In 1984 the American painter Padre Ray Johnson accompanied two Americans on safari to record their experiences on canvas. One night, sitting around the campfire at Savuti two male lion started fighting nearby and got uncomfortably close to the group. To their amazement, Izak got up and, using an ordinary garden rake, pushed one of the lions away from the group.
A few days later in Chobe Game Reserve a heard of elephants mock charged the vehicle and the occupants got the fright of their lives, but Izak, who knows elephants and realized they were actually in a good mood, got out and chased them away by waiving his arms. This made such an impression on the group that Izak later received a lovely painting showing himself, an elephant and a male lion. The inscription reads: “To an exceptional man and special friend, Izak Barnard.”
Unlike his father, Izak is not a hunter. But he has “shot” hundreds of excellent photographs. He got his first camera in the late 1970’s when a group of Japanese clients presented him with a Canon AE1 and a 300mm lens. He became a keen photographer and took many award-winning shots, although he never entered any competitions.
Some of his Bushmen photographs are on permanent exhibition in the Smithsonian institute in America. Today he owns three Canon cameras, with lenses ranging from a 17mm to an 800mm.
Izak’s unusual knowledge of the Bushmen and his special relationship with them are also well known among researchers.
Izak, however, shuns fame and celebrity. He will rather tell you about the time when he and Simon Kooper found their way through the Kalahari with the help of only the sun, shade and the sand dunes.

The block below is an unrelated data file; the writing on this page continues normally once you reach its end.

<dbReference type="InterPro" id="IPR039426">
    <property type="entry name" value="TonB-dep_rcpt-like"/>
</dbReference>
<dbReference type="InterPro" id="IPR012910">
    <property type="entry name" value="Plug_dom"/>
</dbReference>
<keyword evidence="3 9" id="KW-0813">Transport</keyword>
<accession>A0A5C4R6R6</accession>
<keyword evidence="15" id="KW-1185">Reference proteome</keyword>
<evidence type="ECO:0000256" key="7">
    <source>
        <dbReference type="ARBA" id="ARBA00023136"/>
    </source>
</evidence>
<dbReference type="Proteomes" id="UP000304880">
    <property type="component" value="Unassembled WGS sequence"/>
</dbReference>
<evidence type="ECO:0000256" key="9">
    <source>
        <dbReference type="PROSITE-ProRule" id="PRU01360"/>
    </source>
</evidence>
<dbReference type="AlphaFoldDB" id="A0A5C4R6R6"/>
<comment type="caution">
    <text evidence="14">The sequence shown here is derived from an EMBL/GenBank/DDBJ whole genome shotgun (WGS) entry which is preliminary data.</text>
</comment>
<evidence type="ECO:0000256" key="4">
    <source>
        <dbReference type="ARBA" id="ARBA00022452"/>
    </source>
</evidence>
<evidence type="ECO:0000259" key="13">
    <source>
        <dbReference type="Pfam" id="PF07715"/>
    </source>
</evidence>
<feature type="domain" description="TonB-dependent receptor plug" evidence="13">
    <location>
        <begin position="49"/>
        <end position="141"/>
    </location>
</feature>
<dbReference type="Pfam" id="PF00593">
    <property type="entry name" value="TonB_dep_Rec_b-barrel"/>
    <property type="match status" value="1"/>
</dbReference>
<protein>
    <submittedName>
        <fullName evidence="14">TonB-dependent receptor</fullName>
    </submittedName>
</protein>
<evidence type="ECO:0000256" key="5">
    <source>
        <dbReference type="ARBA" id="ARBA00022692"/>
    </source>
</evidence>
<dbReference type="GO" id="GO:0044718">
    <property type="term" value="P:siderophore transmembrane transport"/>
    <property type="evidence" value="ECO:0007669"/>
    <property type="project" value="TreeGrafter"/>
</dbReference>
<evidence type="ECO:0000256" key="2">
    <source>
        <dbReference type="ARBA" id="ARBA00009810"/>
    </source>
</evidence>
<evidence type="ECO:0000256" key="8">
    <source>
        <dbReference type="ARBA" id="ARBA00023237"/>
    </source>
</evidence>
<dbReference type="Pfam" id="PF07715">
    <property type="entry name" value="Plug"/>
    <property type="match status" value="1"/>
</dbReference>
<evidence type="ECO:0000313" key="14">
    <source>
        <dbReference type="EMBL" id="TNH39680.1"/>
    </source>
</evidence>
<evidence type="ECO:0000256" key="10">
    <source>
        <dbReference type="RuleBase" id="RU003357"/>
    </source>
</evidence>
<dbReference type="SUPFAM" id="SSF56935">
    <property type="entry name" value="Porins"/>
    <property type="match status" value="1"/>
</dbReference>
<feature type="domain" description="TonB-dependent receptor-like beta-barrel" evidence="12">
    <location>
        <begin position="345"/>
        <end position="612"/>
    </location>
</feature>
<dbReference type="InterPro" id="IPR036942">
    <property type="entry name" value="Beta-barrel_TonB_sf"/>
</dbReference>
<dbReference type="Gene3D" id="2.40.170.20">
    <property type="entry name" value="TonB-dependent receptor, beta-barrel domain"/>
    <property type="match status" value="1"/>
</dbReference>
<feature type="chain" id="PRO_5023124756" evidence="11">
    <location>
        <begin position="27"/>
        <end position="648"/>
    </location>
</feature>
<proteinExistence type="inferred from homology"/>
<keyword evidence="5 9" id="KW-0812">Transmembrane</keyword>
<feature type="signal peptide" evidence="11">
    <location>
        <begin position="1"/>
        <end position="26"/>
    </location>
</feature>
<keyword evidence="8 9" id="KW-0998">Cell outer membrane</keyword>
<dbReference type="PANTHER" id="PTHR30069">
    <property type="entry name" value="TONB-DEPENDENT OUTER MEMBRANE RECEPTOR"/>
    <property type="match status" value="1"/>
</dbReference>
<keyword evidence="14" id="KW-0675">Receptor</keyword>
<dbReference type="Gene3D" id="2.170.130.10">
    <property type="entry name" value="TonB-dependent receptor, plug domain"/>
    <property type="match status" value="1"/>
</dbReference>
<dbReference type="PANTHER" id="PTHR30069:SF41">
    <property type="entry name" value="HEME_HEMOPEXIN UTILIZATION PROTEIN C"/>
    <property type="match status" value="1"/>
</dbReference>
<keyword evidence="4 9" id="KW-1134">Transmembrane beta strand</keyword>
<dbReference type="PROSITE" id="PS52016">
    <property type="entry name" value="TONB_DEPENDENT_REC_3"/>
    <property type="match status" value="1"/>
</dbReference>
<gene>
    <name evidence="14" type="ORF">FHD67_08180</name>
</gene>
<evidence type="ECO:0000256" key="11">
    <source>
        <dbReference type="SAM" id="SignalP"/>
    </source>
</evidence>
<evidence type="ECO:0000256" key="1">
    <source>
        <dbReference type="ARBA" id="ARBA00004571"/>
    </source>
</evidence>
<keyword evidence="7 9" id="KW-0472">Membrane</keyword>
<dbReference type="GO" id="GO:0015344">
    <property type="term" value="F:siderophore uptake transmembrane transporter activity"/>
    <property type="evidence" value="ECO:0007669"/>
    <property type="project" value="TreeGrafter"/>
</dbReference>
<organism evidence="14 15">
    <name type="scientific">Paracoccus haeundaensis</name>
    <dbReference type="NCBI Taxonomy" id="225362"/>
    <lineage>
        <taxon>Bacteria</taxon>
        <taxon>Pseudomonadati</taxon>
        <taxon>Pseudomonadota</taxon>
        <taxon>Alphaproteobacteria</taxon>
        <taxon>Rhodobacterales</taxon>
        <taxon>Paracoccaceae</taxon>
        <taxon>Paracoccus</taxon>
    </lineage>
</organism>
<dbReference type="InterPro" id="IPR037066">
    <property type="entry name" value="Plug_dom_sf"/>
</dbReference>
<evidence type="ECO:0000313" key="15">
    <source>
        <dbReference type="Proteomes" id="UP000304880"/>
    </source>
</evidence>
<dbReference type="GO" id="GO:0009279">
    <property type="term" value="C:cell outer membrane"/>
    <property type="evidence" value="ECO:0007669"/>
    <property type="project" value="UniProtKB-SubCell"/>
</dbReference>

That happened in the early 1960’s when Izak wanted to find the old ox wagon trail from Hukuntsi to the Gemsbok Park. People told him that it didn’t exist anymore, but Izak spoke to Simon Kooper, the leader of the Nama Hottentot people in Botswana. Simon told him: “I know the way. We used it when we walk to “Duits-Wes Afrika’.”
According to Izak, Simon taught him “to get back to Hukuntsi, the sun must shine on our foreheads, between our eyes. And when we reach that spot, the sun must shine in our left eye.”
hey also knew that the dune next to a salt pan was normally on the south eastern side. By climbing trees to find the next dune, and keeping a watchful eye on the sun and the shade, they found their way through the bush.
Izak and his wife Anna still live on the family farm 30km from Delareyville in the North West Province. They have four children. Cecil, Lientje, Willem and Anne-mari as well as two granddaughters, Pulani (8) and Erica (4).
Published: Leisure Wheels Dec 2001
Author Lientjie Maré